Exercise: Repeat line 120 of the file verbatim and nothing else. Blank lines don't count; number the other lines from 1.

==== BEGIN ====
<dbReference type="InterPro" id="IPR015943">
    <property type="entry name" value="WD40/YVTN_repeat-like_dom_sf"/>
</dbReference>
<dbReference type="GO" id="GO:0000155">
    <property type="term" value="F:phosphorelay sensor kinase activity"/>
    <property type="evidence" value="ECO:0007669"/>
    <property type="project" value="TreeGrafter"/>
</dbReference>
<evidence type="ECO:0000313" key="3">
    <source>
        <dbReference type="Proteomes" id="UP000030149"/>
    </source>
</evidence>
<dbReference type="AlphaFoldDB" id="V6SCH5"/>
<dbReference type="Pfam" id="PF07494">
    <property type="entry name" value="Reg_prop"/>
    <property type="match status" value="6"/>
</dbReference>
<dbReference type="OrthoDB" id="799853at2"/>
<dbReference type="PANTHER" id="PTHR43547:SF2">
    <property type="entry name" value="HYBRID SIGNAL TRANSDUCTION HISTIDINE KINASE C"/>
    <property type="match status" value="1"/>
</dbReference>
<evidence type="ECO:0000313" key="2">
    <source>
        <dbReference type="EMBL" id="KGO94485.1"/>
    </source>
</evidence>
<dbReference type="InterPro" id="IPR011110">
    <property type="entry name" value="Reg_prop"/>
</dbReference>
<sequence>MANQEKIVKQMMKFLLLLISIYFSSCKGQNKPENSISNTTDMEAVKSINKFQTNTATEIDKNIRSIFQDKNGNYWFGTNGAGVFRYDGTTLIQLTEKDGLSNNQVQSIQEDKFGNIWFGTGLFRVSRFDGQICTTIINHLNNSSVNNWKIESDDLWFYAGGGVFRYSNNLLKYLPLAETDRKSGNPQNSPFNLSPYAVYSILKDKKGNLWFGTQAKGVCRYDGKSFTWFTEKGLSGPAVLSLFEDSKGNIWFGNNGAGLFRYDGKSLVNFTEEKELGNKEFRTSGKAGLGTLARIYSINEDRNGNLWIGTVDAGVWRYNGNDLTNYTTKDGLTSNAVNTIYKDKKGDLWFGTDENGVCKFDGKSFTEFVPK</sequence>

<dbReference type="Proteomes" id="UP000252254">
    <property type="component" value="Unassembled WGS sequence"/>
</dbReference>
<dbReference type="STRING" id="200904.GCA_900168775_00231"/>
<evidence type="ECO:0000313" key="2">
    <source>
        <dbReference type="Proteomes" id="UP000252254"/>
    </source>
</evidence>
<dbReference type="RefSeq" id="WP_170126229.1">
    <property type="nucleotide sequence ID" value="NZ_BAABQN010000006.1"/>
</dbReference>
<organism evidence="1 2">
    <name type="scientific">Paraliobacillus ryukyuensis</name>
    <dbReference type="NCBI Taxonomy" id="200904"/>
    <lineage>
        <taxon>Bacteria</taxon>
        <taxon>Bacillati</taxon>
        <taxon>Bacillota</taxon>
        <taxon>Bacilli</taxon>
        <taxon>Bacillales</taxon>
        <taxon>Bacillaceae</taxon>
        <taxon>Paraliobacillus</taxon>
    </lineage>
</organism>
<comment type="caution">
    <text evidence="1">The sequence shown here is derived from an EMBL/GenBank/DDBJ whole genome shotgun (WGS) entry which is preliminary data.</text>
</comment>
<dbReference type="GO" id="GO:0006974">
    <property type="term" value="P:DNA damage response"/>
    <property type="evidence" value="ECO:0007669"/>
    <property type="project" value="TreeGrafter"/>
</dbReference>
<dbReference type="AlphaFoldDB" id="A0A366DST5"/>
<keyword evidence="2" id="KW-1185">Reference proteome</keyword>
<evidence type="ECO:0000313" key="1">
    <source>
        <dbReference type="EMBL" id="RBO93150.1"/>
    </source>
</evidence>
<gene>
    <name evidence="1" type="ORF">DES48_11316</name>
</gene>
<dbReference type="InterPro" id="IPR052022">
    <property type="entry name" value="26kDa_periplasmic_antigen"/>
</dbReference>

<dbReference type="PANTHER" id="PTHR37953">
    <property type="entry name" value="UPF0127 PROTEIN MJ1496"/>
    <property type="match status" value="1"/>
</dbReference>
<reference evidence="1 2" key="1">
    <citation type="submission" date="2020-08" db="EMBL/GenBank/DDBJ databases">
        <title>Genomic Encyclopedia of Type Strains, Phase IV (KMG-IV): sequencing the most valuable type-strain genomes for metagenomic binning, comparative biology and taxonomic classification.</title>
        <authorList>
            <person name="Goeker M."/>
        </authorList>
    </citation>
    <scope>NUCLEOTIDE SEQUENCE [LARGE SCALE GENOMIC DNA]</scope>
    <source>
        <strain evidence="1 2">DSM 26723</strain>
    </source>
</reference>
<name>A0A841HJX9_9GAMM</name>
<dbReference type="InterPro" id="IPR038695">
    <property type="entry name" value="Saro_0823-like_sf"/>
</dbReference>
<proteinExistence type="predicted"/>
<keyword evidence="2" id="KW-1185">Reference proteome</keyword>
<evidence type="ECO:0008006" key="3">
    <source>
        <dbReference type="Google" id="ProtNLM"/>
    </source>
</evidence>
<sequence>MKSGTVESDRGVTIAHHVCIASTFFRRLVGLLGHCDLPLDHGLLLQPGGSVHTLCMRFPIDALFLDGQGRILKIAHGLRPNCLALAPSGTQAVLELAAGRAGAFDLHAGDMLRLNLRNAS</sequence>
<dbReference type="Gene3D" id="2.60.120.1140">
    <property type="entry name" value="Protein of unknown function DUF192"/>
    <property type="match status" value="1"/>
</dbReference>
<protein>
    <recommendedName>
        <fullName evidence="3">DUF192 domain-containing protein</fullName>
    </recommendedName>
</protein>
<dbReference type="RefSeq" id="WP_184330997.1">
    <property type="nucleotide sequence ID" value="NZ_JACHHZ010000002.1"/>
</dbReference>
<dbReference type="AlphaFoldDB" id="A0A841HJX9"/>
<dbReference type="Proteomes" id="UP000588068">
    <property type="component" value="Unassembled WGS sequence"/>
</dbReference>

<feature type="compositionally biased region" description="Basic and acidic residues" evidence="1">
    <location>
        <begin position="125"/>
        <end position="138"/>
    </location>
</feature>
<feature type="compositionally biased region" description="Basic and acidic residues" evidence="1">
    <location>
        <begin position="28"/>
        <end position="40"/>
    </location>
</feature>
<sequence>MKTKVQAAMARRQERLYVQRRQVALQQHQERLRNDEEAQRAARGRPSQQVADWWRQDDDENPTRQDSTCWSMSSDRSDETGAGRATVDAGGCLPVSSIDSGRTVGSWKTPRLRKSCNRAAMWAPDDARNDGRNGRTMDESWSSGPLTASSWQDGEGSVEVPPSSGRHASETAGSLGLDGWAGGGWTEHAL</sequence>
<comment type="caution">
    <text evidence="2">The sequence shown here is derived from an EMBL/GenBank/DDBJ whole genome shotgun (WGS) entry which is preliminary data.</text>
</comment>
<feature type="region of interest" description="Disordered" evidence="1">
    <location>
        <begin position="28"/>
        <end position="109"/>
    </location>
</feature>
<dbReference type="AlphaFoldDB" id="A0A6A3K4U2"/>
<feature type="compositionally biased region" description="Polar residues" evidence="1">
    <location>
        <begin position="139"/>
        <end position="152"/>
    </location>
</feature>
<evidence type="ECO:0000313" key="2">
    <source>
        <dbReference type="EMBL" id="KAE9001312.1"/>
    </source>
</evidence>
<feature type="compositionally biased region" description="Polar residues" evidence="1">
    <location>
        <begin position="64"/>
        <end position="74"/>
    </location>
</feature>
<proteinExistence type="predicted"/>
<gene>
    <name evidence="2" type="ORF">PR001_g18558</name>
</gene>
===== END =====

<dbReference type="Proteomes" id="UP000588068">